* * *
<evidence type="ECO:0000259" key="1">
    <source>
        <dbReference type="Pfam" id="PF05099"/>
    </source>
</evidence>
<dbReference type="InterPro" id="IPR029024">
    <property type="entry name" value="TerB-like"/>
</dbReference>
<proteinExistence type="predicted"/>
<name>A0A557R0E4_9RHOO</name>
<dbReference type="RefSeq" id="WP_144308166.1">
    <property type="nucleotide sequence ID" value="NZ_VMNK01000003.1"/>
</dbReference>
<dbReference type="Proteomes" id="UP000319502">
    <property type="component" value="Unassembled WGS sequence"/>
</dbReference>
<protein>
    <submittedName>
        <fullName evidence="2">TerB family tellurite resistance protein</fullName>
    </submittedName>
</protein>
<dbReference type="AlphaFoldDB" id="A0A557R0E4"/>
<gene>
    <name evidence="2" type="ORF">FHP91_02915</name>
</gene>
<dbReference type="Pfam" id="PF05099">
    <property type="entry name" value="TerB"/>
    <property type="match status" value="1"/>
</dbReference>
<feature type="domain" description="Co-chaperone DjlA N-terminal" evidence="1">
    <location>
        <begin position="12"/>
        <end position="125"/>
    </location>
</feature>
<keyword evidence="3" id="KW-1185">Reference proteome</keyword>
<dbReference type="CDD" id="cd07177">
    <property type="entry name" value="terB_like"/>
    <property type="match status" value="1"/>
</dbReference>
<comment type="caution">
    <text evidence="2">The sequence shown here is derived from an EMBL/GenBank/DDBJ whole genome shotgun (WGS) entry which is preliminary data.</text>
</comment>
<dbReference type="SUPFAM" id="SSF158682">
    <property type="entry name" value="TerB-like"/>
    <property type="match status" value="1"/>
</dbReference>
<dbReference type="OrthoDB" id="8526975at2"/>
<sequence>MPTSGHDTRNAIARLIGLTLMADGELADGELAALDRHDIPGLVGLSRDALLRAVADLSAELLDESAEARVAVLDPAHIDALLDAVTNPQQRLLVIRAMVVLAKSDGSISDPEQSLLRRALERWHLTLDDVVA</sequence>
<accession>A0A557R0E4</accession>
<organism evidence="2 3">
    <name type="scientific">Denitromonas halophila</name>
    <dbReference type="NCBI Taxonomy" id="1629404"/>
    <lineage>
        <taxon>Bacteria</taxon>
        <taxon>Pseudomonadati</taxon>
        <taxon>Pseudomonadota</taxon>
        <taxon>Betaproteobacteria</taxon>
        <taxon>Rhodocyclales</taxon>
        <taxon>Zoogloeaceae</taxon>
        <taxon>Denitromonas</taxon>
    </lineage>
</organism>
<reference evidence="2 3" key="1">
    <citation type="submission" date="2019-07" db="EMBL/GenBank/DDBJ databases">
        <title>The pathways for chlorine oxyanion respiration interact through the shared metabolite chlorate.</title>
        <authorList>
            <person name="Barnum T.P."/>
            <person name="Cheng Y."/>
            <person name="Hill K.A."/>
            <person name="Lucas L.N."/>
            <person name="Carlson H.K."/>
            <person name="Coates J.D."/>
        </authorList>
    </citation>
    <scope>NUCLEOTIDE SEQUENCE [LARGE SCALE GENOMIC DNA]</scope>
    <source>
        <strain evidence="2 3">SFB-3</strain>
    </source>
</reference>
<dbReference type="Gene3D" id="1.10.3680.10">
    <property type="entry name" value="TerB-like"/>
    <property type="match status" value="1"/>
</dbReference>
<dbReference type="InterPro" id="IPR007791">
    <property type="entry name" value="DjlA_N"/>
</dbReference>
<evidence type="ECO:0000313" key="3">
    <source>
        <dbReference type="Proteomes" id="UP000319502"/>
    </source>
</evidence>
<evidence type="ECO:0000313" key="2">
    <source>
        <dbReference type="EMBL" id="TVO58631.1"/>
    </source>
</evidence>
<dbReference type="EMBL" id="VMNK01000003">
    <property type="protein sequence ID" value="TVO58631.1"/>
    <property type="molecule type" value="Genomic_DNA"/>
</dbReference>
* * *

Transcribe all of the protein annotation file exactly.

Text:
<evidence type="ECO:0000259" key="1">
    <source>
        <dbReference type="Pfam" id="PF05099"/>
    </source>
</evidence>
<dbReference type="InterPro" id="IPR029024">
    <property type="entry name" value="TerB-like"/>
</dbReference>
<proteinExistence type="predicted"/>
<name>A0A557R0E4_9RHOO</name>
<dbReference type="RefSeq" id="WP_144308166.1">
    <property type="nucleotide sequence ID" value="NZ_VMNK01000003.1"/>
</dbReference>
<dbReference type="Proteomes" id="UP000319502">
    <property type="component" value="Unassembled WGS sequence"/>
</dbReference>
<protein>
    <submittedName>
        <fullName evidence="2">TerB family tellurite resistance protein</fullName>
    </submittedName>
</protein>
<dbReference type="AlphaFoldDB" id="A0A557R0E4"/>
<gene>
    <name evidence="2" type="ORF">FHP91_02915</name>
</gene>
<dbReference type="Pfam" id="PF05099">
    <property type="entry name" value="TerB"/>
    <property type="match status" value="1"/>
</dbReference>
<feature type="domain" description="Co-chaperone DjlA N-terminal" evidence="1">
    <location>
        <begin position="12"/>
        <end position="125"/>
    </location>
</feature>
<keyword evidence="3" id="KW-1185">Reference proteome</keyword>
<dbReference type="CDD" id="cd07177">
    <property type="entry name" value="terB_like"/>
    <property type="match status" value="1"/>
</dbReference>
<comment type="caution">
    <text evidence="2">The sequence shown here is derived from an EMBL/GenBank/DDBJ whole genome shotgun (WGS) entry which is preliminary data.</text>
</comment>
<dbReference type="SUPFAM" id="SSF158682">
    <property type="entry name" value="TerB-like"/>
    <property type="match status" value="1"/>
</dbReference>
<dbReference type="OrthoDB" id="8526975at2"/>
<sequence>MPTSGHDTRNAIARLIGLTLMADGELADGELAALDRHDIPGLVGLSRDALLRAVADLSAELLDESAEARVAVLDPAHIDALLDAVTNPQQRLLVIRAMVVLAKSDGSISDPEQSLLRRALERWHLTLDDVVA</sequence>
<accession>A0A557R0E4</accession>
<organism evidence="2 3">
    <name type="scientific">Denitromonas halophila</name>
    <dbReference type="NCBI Taxonomy" id="1629404"/>
    <lineage>
        <taxon>Bacteria</taxon>
        <taxon>Pseudomonadati</taxon>
        <taxon>Pseudomonadota</taxon>
        <taxon>Betaproteobacteria</taxon>
        <taxon>Rhodocyclales</taxon>
        <taxon>Zoogloeaceae</taxon>
        <taxon>Denitromonas</taxon>
    </lineage>
</organism>
<reference evidence="2 3" key="1">
    <citation type="submission" date="2019-07" db="EMBL/GenBank/DDBJ databases">
        <title>The pathways for chlorine oxyanion respiration interact through the shared metabolite chlorate.</title>
        <authorList>
            <person name="Barnum T.P."/>
            <person name="Cheng Y."/>
            <person name="Hill K.A."/>
            <person name="Lucas L.N."/>
            <person name="Carlson H.K."/>
            <person name="Coates J.D."/>
        </authorList>
    </citation>
    <scope>NUCLEOTIDE SEQUENCE [LARGE SCALE GENOMIC DNA]</scope>
    <source>
        <strain evidence="2 3">SFB-3</strain>
    </source>
</reference>
<dbReference type="Gene3D" id="1.10.3680.10">
    <property type="entry name" value="TerB-like"/>
    <property type="match status" value="1"/>
</dbReference>
<dbReference type="InterPro" id="IPR007791">
    <property type="entry name" value="DjlA_N"/>
</dbReference>
<evidence type="ECO:0000313" key="3">
    <source>
        <dbReference type="Proteomes" id="UP000319502"/>
    </source>
</evidence>
<evidence type="ECO:0000313" key="2">
    <source>
        <dbReference type="EMBL" id="TVO58631.1"/>
    </source>
</evidence>
<dbReference type="EMBL" id="VMNK01000003">
    <property type="protein sequence ID" value="TVO58631.1"/>
    <property type="molecule type" value="Genomic_DNA"/>
</dbReference>